With so many roofing options on the market, it can be difficult to tell what materials are best suited for your property. Both homeowners and commercial property managers grapple with this dilemma, but finding the right roofing solution may be easier than you think – it all starts with location.
Selecting the best materials for your roof depends on where your property is located. For example, New England properties have different needs than Midwestern locales, and rural areas face distinct challenges that urban centers do not have to contend with. As such, the first step to choosing the right type of roof is evaluating your specific operational needs against all the available options. Your personal preferences will also help to narrow down your choices until only the best are left standing.
Here are some important questions you should ask before investing in a new roof or commissioning a roof replacement:
- Is your building used for residential or commercial purposes?
- Is the property located in a rural, urban or suburban area?
- Is the design of your roof pitched or flat?
- What are the most important qualities you’re looking for? Durability? Aesthetic? Both?
Once you’ve created a comprehensive list of your preferences, the next step is to research into the benefits and limitations of each roofing material. To help you save time, we’ve gathered together some of the most popular options for Massachusetts homes and commercial buildings.
Residential pitched roofs
Most residential homeowners prefer the durability and design of pitched roofs, which offer exceptional drainage and a range of stylish shingling options. A pitched roof can effectively channel rainwater and snowmelt away from your property, while also providing exceptional UV protection during the hot summer months. While there are a significant number of materials to choose from (asphalt, composite, slate, metal, etc.), the most reliable options are shingle-based roofing systems, which are common in residential areas like Newton and Wellesley.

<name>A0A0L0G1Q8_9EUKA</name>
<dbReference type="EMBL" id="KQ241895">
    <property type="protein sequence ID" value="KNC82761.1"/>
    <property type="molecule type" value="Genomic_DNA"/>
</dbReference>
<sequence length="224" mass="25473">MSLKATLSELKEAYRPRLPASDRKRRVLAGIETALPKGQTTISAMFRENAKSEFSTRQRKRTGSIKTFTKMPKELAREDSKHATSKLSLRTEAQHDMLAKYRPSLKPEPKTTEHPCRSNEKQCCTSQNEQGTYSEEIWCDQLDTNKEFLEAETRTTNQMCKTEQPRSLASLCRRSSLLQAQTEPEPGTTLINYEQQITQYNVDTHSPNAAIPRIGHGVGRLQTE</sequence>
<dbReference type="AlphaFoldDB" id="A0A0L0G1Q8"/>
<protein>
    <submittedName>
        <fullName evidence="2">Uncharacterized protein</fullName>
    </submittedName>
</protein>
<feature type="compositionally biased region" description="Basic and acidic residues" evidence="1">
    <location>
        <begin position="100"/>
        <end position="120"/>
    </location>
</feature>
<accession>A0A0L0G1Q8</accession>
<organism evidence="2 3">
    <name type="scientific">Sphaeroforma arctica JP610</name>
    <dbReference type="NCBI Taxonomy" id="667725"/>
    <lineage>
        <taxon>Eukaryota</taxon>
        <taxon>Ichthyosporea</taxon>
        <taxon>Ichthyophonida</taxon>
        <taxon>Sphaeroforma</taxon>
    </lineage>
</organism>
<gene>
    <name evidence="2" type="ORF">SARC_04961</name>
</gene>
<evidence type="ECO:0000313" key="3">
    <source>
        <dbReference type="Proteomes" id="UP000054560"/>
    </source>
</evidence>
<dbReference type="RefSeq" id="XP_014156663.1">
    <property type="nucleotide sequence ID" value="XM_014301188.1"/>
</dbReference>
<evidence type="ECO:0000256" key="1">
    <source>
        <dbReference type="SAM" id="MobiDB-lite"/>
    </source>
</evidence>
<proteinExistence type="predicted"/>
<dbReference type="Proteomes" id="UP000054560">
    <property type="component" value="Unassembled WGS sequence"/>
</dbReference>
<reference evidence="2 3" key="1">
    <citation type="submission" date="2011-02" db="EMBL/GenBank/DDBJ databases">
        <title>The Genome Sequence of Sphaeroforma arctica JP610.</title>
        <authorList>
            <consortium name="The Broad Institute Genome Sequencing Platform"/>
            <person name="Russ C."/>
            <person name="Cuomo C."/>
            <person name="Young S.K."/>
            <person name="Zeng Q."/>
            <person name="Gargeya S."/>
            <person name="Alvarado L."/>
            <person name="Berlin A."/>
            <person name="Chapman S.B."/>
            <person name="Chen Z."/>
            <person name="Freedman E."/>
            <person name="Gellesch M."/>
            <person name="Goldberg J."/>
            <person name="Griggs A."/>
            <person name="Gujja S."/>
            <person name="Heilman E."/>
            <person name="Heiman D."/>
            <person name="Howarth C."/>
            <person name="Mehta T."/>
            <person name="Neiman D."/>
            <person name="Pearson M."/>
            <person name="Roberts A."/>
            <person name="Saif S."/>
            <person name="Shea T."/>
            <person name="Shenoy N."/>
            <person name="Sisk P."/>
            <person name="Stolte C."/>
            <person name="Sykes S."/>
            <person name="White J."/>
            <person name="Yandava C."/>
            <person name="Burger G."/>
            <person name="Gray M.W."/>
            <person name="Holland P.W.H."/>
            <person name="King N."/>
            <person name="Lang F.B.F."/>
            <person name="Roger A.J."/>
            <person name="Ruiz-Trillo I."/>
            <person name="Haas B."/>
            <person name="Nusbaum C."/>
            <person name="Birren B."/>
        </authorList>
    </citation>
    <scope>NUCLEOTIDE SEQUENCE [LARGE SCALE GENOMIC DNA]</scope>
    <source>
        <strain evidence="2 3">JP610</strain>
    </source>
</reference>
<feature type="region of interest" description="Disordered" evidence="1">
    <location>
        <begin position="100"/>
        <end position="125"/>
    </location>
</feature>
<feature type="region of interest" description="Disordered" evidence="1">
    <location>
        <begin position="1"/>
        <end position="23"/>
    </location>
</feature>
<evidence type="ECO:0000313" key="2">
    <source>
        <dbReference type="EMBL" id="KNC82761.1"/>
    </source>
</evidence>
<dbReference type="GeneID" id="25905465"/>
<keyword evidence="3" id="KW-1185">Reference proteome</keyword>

Traditional asphalt shingles
Traditional (organic) shingles are made with felt paper saturated with an asphalt mixture to make it sturdy and waterproof. The shingles are embedded with ceramic granules to improve toughness and protect against weathering.
- Pros: Low material costs, medium durability, quick and easy installation, water repellent, suited for cold and dry climates, moderate shelf-life
- Cons: Paper-based substrates are less fire resistant, rapid changes in temperature can cause cracking and curling, may be susceptible to moisture damage, limited availability
- Recommendations: Certainteed Traditional Series
Fiberglass-based asphalt shingles
Fiberglass is a great alternative to traditional asphalt shingles, as they are crafted with glass fiber rather than degradable waste paper or other organic substrates. These shingles are coated with asphalt and mineral fillers to help with waterproofing and are often lighter than traditional options.
- Pros: Low cost installations, medium-to-high durability, versatile structure, extremely fire resistant, large variety of shapes and colors, widely available, immune to rot and rust
- Cons: May require annual inspections and repairs, shorter lifespan than other materials, requires careful installation
- Recommendations: Certainteed Landmark PRO, Certainteed Landmark, GAF Timberline, Owens Corning TruDefinition Duration
Composite slate shingles